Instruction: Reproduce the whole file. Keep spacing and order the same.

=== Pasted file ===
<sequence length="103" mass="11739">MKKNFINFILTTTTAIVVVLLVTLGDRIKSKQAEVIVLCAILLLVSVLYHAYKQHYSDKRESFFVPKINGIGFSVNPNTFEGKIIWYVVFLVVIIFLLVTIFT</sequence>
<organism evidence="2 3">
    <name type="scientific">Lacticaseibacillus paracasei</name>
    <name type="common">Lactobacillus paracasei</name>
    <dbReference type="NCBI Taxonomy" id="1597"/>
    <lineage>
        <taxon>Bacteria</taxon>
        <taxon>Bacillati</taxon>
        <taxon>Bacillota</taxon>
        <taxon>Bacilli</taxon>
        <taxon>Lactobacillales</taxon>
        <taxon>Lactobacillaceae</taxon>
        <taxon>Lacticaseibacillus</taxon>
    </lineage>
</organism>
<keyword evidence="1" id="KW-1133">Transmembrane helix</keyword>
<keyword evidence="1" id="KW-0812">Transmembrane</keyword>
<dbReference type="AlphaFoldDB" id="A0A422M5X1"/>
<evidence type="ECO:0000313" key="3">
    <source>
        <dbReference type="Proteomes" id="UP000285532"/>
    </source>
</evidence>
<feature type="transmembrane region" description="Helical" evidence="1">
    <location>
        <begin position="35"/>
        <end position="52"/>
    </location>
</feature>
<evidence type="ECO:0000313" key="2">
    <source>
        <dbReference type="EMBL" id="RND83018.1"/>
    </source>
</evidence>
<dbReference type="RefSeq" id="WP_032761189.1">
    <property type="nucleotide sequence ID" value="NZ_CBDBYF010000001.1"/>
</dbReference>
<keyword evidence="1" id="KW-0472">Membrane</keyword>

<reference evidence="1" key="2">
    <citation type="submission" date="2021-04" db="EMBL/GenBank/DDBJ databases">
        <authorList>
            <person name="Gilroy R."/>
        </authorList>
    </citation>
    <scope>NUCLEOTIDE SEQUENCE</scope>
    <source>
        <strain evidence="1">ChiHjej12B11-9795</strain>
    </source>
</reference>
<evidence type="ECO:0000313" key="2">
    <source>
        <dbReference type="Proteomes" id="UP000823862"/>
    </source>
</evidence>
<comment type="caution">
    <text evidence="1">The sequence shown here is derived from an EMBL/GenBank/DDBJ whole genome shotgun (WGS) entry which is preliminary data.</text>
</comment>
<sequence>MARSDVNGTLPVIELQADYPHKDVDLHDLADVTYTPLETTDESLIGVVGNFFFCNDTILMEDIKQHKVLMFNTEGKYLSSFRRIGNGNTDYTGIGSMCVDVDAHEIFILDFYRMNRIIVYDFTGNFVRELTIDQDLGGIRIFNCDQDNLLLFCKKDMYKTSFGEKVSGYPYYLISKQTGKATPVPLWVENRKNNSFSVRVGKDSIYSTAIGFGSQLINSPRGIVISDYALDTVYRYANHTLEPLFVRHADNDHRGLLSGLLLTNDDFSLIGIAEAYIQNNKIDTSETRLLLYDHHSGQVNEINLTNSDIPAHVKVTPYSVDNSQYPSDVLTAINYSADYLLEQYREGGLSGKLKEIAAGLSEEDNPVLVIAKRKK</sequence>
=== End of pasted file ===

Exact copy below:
<sequence length="103" mass="11739">MKKNFINFILTTTTAIVVVLLVTLGDRIKSKQAEVIVLCAILLLVSVLYHAYKQHYSDKRESFFVPKINGIGFSVNPNTFEGKIIWYVVFLVVIIFLLVTIFT</sequence>
<organism evidence="2 3">
    <name type="scientific">Lacticaseibacillus paracasei</name>
    <name type="common">Lactobacillus paracasei</name>
    <dbReference type="NCBI Taxonomy" id="1597"/>
    <lineage>
        <taxon>Bacteria</taxon>
        <taxon>Bacillati</taxon>
        <taxon>Bacillota</taxon>
        <taxon>Bacilli</taxon>
        <taxon>Lactobacillales</taxon>
        <taxon>Lactobacillaceae</taxon>
        <taxon>Lacticaseibacillus</taxon>
    </lineage>
</organism>
<keyword evidence="1" id="KW-1133">Transmembrane helix</keyword>
<keyword evidence="1" id="KW-0812">Transmembrane</keyword>
<dbReference type="AlphaFoldDB" id="A0A422M5X1"/>
<evidence type="ECO:0000313" key="3">
    <source>
        <dbReference type="Proteomes" id="UP000285532"/>
    </source>
</evidence>
<feature type="transmembrane region" description="Helical" evidence="1">
    <location>
        <begin position="35"/>
        <end position="52"/>
    </location>
</feature>
<evidence type="ECO:0000313" key="2">
    <source>
        <dbReference type="EMBL" id="RND83018.1"/>
    </source>
</evidence>
<dbReference type="RefSeq" id="WP_032761189.1">
    <property type="nucleotide sequence ID" value="NZ_CBDBYF010000001.1"/>
</dbReference>
<keyword evidence="1" id="KW-0472">Membrane</keyword>

<reference evidence="1" key="2">
    <citation type="submission" date="2021-04" db="EMBL/GenBank/DDBJ databases">
        <authorList>
            <person name="Gilroy R."/>
        </authorList>
    </citation>
    <scope>NUCLEOTIDE SEQUENCE</scope>
    <source>
        <strain evidence="1">ChiHjej12B11-9795</strain>
    </source>
</reference>
<evidence type="ECO:0000313" key="2">
    <source>
        <dbReference type="Proteomes" id="UP000823862"/>
    </source>
</evidence>
<comment type="caution">
    <text evidence="1">The sequence shown here is derived from an EMBL/GenBank/DDBJ whole genome shotgun (WGS) entry which is preliminary data.</text>
</comment>
<sequence>MARSDVNGTLPVIELQADYPHKDVDLHDLADVTYTPLETTDESLIGVVGNFFFCNDTILMEDIKQHKVLMFNTEGKYLSSFRRIGNGNTDYTGIGSMCVDVDAHEIFILDFYRMNRIIVYDFTGNFVRELTIDQDLGGIRIFNCDQDNLLLFCKKDMYKTSFGEKVSGYPYYLISKQTGKATPVPLWVENRKNNSFSVRVGKDSIYSTAIGFGSQLINSPRGIVISDYALDTVYRYANHTLEPLFVRHADNDHRGLLSGLLLTNDDFSLIGIAEAYIQNNKIDTSETRLLLYDHHSGQVNEINLTNSDIPAHVKVTPYSVDNSQYPSDVLTAINYSADYLLEQYREGGLSGKLKEIAAGLSEEDNPVLVIAKRKK</sequence>